Tunisia profile

Tunisian newspaper reader Newspapers were tightly controlled under former president Ben Ali

The Tunisian media have relished greater freedoms, and have been in flux, since the 2011 popular revolt.

Under the former regime, press and broadcasters were tightly controlled. Since then, the number of broadcast and print outlets has increased, as has their freedom to report and debate political and social issues.

State TV - which used to toe the government line - has changed tack, giving airtime to the former opposition.

However, some journalists say Ben Ali era-style censorship remains.

The state broadcaster has two national TV channels and several radio networks. Egyptian, French and pan-Arab satellite TVs have a large following.

Tunisia has a developed telecom environment, with a high rate of mobile phone ownership and relatively cheap broadband.

There were around 4.2 million internet users by June 2012 - 39% of the population (Internetworldstats.com).

Use of social media during the 2011 protests prompted commentators to describe the events as a "Facebook victory" and a "Twitter revolution".

Many Tunisians - 52% - select Facebook as a preferred news source, according to a 2013 market survey.

Pervasive filtering ended with the fall of Mr Ben Ali. Since then, officials have blocked Facebook pages set up by cyber activists, and courts have ordered bans on pornographic sites.

The press

La Presse - state-owned daily

Esshafa - state-owned daily

Assabah - privately-owned daily

Alchourouk - privately-owned daily

Le Temps - privately-owned daily

Television

National Tunisian TV - state-run

Hannibal TV - private, via satellite and terrestrially

Radio

Tunisian Radio - state-run

Radio Mosaique FM - private

Jawhara FM - private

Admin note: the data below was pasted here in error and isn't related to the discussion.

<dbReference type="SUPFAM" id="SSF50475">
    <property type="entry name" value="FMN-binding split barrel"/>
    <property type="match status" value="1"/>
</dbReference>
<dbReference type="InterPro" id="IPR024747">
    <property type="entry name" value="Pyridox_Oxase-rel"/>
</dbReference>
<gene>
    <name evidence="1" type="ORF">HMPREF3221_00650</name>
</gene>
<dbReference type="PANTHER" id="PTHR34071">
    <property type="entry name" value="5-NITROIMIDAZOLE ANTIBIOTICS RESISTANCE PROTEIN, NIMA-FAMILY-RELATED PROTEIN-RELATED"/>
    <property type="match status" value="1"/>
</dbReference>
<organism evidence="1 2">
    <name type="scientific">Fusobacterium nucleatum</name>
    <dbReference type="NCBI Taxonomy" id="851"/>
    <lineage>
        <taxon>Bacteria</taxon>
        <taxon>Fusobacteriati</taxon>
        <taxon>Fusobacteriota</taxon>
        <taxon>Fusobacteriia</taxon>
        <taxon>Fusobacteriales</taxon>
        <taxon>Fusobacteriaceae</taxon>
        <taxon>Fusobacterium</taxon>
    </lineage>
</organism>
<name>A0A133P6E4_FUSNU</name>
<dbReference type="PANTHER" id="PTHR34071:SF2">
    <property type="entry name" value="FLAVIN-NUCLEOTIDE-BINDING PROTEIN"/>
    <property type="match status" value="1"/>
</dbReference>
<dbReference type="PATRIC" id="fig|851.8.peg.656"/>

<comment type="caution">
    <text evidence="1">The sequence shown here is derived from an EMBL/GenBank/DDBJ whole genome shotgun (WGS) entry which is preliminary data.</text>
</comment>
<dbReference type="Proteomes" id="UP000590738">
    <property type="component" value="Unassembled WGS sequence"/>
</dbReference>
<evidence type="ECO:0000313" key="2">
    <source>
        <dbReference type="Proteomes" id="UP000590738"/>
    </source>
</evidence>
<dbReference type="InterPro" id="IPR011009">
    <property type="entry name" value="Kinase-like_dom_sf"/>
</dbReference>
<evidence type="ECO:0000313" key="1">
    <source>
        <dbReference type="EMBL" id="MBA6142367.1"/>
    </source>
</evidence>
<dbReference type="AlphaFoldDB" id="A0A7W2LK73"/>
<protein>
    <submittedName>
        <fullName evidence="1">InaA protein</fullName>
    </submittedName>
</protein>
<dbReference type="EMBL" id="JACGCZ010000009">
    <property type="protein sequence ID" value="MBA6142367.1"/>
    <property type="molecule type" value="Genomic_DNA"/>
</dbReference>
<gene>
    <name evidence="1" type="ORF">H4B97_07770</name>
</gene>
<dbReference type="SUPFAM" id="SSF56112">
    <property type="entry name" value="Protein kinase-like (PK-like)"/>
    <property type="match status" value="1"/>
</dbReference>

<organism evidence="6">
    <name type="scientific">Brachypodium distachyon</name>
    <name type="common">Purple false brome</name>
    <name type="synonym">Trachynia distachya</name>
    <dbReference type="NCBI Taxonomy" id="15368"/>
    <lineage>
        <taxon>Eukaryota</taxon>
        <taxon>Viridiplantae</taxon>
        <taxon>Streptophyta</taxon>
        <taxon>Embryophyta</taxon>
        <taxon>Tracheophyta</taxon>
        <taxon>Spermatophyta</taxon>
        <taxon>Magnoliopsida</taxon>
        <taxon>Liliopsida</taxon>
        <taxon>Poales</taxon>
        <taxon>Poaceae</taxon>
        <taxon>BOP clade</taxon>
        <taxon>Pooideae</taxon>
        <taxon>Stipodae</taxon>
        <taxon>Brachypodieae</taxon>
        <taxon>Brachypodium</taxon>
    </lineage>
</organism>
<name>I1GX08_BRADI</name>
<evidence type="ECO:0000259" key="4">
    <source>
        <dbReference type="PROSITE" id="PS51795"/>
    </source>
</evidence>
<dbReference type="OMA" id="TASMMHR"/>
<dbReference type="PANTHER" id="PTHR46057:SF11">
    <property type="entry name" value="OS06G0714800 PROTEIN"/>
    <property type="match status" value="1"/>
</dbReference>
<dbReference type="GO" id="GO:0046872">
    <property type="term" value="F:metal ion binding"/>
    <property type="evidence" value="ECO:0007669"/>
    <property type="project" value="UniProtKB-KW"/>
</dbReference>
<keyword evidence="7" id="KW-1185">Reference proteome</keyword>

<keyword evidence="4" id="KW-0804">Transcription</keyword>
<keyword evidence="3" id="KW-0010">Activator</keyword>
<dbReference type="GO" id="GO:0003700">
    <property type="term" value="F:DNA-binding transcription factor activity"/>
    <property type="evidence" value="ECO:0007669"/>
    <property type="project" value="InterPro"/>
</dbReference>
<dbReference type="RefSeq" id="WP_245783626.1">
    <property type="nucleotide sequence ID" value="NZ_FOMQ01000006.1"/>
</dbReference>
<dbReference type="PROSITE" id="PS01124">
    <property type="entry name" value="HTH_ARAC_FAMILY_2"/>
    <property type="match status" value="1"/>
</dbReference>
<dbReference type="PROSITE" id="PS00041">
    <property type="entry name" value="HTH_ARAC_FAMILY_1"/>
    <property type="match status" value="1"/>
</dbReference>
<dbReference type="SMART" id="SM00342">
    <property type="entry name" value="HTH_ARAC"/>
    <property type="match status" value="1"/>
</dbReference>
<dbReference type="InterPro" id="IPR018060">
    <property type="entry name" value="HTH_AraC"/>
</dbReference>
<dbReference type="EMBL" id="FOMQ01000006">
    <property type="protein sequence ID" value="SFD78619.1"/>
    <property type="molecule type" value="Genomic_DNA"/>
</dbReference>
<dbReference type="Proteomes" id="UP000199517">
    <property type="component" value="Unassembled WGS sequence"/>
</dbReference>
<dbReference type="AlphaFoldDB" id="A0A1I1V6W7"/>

Zitouna FM - Islamic

News agency/internet

Agence Tunis Afrique Presse - state-run, English-language pages

Tunisia Live - news website, in English

More on This Story

The BBC is not responsible for the content of external Internet sites

More Africa stories

RSS

Features & Analysis

  • An ant and a humanMass of bodies

    Do all the world's ants really weigh as much as all the humans?


  • Taxi in Mexico Freewheeling

    How I got my driving licence without taking a test


  • Tattooed person using tabletRogue ink

    People who lost their jobs because of their tattoos


  • Indian coupleSuspicious spouses

    Is your sweetheart playing away? Call Delhi's wedding detective


Elsewhere on the BBC

  • GeoguessrWhere in the world...?

    Think you are a geography expert? Test your knowledge with BBC Travel’s interactive game

Programmes

  • StudentsClick Watch

    Could a new social network help tailor lessons to students’ needs and spot when they fall behind?

BBC © 2014 The BBC is not responsible for the content of external sites. Read more.

This page is best viewed in an up-to-date web browser with style sheets (CSS) enabled. While you will be able to view the content of this page in your current browser, you will not be able to get the full visual experience. Please consider upgrading your browser software or enabling style sheets (CSS) if you are able to do so.